Tharparkar Cattle, also known as Thari Cattle in their native country, are rather adorable appearing animals who have been used as dairy cattle for centuries! Traditionally, Tharparkar Cattle are kept by breeders in herds ranging from 50 to 300 animals! They have rather special attention requirements.
When handled daily, Tharparkar Cattle tend to be very docile and forgiving, but when left to themselves, these animals may become temperamental, wild and even vicious! They do very well under poor conditions and on sparse, arid land, can produce up to 1,135 kilograms of milk per lactation! They are disease and weather resistant and have a very low susceptibility to parasites.
Also known as White or Grey Sindhi Cattle, at maturity, Tharparkar Cattle stand about 138 centimeters at the shoulder. They generally weigh 408 kilograms, with bulls being larger than cows. Their bodies tend to be very compact and their legs short but very strong, and these cattle have long lop ears. Tharparkar Cattle have slightly convex faces and a broad forehead topped by medium sized outward and upward curving horns.
Tharparkar Cattle have a slightly worried appearance because they have wrinkles between their eyes! The eyes are bright and framed with long, black lashes and black eyelids. In males, the hump is very well developed, as is the dewlap. Males have a semi-pendulous sheath of medium length and females have a well-developed naval flap. The skin is black, although the hair is grayish silver to silvery white in color.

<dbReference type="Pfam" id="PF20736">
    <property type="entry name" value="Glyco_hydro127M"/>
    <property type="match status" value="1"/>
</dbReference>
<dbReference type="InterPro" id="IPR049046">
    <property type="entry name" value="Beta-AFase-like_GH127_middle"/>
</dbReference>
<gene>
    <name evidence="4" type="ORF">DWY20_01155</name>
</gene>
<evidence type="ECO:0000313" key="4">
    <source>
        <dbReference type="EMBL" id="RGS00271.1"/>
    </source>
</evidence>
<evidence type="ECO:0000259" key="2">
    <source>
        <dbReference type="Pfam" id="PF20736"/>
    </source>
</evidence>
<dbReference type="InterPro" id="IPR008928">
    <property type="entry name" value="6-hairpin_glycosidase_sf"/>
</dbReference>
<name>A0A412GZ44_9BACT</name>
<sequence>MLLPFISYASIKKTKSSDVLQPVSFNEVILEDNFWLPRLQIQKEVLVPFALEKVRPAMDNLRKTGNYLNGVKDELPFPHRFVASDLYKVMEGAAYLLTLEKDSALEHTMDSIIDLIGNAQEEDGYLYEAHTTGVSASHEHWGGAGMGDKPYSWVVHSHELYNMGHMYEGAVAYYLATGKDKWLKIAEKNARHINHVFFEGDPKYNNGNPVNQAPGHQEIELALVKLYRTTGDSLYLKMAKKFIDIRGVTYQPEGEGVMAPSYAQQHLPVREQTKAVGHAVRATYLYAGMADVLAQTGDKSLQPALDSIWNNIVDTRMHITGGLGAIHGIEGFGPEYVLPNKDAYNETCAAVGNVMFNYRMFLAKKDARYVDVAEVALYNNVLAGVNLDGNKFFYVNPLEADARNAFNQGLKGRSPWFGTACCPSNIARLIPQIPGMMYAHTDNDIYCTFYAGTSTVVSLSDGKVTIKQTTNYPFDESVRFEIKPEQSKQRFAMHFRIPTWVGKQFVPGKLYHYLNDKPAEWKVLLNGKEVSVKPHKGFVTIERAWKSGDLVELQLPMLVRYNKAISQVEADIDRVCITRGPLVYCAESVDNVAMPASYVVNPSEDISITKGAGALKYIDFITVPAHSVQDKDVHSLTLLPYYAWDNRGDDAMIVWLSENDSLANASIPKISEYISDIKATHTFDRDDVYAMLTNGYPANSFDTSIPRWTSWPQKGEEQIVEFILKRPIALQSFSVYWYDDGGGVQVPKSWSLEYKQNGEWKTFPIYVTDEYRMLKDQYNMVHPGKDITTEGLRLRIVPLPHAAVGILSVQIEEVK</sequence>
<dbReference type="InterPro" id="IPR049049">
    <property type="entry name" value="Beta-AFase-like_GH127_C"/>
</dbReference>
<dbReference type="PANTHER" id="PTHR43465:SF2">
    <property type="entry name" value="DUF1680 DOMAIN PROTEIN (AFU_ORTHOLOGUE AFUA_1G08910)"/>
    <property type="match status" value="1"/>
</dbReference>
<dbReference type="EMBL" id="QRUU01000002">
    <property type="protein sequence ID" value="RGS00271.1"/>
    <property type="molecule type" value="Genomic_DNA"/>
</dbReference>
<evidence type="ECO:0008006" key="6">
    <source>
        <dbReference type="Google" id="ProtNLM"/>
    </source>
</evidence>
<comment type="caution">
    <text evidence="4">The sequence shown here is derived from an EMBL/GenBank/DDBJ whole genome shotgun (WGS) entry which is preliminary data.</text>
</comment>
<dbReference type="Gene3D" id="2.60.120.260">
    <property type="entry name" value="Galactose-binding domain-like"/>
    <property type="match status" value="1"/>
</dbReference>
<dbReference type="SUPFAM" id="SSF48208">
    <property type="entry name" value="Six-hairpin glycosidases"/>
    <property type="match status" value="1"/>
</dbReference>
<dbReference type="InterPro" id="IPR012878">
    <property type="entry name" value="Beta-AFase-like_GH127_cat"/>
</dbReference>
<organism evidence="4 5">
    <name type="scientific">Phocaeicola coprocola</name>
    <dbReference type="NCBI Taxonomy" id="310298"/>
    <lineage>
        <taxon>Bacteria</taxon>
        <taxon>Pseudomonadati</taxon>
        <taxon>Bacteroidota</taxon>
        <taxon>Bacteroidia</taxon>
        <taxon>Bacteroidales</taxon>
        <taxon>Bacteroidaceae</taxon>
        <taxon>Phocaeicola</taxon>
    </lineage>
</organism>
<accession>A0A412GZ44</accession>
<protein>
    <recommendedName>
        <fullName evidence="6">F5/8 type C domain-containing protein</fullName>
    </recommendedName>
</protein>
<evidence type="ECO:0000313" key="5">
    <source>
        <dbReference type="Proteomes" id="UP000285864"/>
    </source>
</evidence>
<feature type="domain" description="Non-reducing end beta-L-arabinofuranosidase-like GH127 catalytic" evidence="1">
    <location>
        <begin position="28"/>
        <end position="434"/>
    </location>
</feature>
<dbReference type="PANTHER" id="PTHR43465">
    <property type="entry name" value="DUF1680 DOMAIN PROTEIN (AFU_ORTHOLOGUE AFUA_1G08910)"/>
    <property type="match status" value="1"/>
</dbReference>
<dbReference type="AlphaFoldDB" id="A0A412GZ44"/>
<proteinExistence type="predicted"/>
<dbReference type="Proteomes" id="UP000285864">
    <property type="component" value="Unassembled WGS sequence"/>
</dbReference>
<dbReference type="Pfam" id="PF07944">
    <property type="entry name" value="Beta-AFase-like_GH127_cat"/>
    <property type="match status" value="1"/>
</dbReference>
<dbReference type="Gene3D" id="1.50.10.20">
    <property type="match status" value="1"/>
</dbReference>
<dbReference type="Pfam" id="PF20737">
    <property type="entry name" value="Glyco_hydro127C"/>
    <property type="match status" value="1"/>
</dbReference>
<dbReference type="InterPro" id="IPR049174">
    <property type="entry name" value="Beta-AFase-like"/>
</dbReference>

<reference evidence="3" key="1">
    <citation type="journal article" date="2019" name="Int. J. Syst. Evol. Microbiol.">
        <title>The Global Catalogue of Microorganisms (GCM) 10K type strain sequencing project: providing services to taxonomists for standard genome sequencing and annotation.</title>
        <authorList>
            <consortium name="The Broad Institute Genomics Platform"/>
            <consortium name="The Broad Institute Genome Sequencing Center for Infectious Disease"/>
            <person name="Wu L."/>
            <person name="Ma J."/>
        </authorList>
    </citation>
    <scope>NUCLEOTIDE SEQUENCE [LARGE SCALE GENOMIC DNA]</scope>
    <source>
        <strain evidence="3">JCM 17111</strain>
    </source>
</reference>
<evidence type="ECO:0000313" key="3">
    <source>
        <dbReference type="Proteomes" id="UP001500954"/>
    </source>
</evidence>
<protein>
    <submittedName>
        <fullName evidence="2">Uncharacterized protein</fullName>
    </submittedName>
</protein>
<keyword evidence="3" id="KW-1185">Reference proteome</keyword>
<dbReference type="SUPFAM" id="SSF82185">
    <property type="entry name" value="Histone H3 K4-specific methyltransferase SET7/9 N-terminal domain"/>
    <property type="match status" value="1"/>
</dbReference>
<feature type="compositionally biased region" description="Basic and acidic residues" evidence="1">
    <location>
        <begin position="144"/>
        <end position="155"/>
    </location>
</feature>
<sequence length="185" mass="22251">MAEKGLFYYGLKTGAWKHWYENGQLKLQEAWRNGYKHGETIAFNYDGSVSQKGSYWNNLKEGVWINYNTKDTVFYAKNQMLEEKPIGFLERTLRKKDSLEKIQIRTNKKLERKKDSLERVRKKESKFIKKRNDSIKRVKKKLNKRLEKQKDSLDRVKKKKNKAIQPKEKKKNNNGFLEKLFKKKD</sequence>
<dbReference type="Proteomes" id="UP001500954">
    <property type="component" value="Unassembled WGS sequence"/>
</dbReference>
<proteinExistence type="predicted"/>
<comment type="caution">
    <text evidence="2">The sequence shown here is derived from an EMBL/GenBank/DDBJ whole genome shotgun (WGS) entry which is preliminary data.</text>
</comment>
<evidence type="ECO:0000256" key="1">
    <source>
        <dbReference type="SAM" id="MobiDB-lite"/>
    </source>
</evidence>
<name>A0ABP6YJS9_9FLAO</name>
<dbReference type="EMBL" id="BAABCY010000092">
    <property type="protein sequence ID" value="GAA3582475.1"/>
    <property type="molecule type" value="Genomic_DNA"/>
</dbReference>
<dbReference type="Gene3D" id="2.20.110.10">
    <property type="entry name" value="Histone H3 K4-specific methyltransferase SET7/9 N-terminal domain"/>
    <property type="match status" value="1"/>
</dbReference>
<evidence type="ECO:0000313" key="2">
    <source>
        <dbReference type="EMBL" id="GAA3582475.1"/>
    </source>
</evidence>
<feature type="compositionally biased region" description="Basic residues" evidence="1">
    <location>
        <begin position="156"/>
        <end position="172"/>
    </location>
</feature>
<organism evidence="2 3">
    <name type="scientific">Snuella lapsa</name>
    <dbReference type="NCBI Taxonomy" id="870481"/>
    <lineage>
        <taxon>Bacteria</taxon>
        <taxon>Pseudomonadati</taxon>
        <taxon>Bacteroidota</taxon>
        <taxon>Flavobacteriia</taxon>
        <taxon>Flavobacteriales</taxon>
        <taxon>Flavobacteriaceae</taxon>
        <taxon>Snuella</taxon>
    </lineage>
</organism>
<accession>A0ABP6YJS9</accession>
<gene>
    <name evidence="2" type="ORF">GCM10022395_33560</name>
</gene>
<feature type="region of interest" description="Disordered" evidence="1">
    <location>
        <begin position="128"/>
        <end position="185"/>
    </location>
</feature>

Usually, the skin is yellow on the ears, dewlap, belly and udder! Immature animals often have a line of very light white or gray running dorsally across the body. Tharparkar Cattle have athletic shoulders and their hooves are extremely hard and black. They have delicate tails with a black tail switch. Tharparkar are native to the Tharparkar or Cutch areas of the Indian province Sind, and as a result are sometimes known as Cutchi Cattle.
They represent blood from Kankrej, Gir, Nellore and Red Sindhi breeds! Traditionally, Tharparkar as used as dairy cattle and kept in large herds by breeders called Maldars. Tharparkar Cattle gained popularity when, in World War I, troops observed their incredible performance under poor conditions. Tharparkar Cattle are probably resistant to a few tropical diseases and are not susceptible to outward-turned hooves.
They thrive in any conditions and, when properly managed and well fed, average about 1,980 kilograms of milk per lactation. It is recommended that, when stabled, 40 square feet should be allotted per bull, 30 per heifer, and 20 per calf. Tharparkar Cattle should be fed a mix of 20 to 25 kilograms of green fodder a day, in addition to five to six kilograms of dry fodder and one kilogram of concentrated feed.
Lactating females should have this adjusted to allow one kilogram of concentrate per three liters of milk produced! Tharparkar Cattle must be regularly and patiently handled or they will become unmanageable and wild. Tharparkar Cattle produce ample milk for their young. Bulls are known to be very virile. Immature animals have a light gray or white dorsal stripe.